To implement this process, the aforementioned patent also proposes container-manufacturing equipment incorporating, in particular, a thermal treatment unit capable of performing step c) of the process. In one special form corresponding to an implementation of the process that is preferred because of the simplicity of design underlying it, the thermal treatment unit comprises:
1) a heating device used to heat the entire intermediate container, both body and neck, the body being heated to a temperature of approximately 160° to 240° C. to provide for the "recovery" and increased crystallinity of the PET in the body, and the neck being heated under time and temperature conditions suitable for crystallizing the PET of the neck alone;
2) cooling means configured so as to lower the temperature of the entirety of the container, both neck and body, the neck being cooled relatively slowly so as to crystallize the PET in the neck; and
3) potentially, but preferably incorporated into the thermal treatment unit, another heating device configured to heat the body of the container before the final molding step specified under stage d) of the process.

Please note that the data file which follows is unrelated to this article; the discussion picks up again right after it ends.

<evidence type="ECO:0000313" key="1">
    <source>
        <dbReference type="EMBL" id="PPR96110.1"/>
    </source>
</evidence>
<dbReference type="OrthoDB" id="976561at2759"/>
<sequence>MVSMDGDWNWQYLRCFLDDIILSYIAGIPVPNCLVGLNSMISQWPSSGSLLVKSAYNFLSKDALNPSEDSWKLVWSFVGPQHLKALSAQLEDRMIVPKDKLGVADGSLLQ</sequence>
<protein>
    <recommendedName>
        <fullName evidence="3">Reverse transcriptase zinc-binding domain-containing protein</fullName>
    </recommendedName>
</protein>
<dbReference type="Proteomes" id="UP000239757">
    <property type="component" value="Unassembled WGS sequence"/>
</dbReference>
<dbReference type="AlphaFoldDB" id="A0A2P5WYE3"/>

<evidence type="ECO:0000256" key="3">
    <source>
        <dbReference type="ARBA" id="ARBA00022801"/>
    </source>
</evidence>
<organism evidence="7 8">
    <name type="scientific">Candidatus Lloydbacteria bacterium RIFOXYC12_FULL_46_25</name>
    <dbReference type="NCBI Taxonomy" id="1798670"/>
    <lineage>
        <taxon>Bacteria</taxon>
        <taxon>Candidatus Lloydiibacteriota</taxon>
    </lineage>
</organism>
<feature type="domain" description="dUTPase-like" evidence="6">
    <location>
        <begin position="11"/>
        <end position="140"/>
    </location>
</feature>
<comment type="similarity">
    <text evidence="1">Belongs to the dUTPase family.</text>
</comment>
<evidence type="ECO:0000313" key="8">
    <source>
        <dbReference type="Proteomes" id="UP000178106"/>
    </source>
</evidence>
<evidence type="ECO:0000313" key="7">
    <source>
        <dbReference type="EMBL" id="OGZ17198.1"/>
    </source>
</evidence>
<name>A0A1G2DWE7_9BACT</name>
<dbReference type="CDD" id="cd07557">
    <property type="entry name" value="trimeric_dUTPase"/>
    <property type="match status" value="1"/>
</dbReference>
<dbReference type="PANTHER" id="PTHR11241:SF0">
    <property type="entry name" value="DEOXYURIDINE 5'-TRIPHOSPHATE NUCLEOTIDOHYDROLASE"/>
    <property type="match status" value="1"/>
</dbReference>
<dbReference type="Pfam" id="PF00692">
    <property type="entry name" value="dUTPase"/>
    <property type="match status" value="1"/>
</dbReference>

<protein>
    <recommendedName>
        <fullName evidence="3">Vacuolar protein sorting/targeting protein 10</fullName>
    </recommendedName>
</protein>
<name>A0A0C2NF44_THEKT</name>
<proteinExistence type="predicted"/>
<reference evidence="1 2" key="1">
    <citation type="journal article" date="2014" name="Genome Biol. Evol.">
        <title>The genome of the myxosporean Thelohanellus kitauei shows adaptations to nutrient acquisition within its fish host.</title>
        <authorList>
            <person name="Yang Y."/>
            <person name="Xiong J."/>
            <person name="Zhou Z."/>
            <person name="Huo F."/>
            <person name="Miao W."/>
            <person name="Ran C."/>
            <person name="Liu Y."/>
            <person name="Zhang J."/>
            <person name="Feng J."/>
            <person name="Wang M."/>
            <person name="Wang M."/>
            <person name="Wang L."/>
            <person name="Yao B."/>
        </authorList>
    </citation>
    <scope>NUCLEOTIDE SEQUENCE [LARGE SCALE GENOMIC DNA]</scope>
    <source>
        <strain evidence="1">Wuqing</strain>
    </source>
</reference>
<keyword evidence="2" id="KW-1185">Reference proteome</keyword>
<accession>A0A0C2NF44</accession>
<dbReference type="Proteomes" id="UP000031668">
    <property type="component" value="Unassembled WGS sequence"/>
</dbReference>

The main advantage obtained using the thermal treatment unit in the manufacturing equipment proposed in the U.S. '042 patent consisted in combining two steps, i.e., spherulitic crystallization of the PET in the neck alone and thermal treatment of the body of the container, which had heretofore been carried out separately in a crystallization oven and in an oven termed a "recovery" oven, respectively. By the word "recovery" is meant the relaxation of the internal stresses induced in the PET during the two-way stretching operation (step b) of the process which produces the intermediate container, the material being allowed to freely undergo deformation, this recovery step producing a container having a contracted, irregular body.
However, the practical utilization of a thermal treatment unit of this type meets with various difficulties which call into question the simple end-to-end juxtaposition of the conventional crystallization and "recovery" ovens.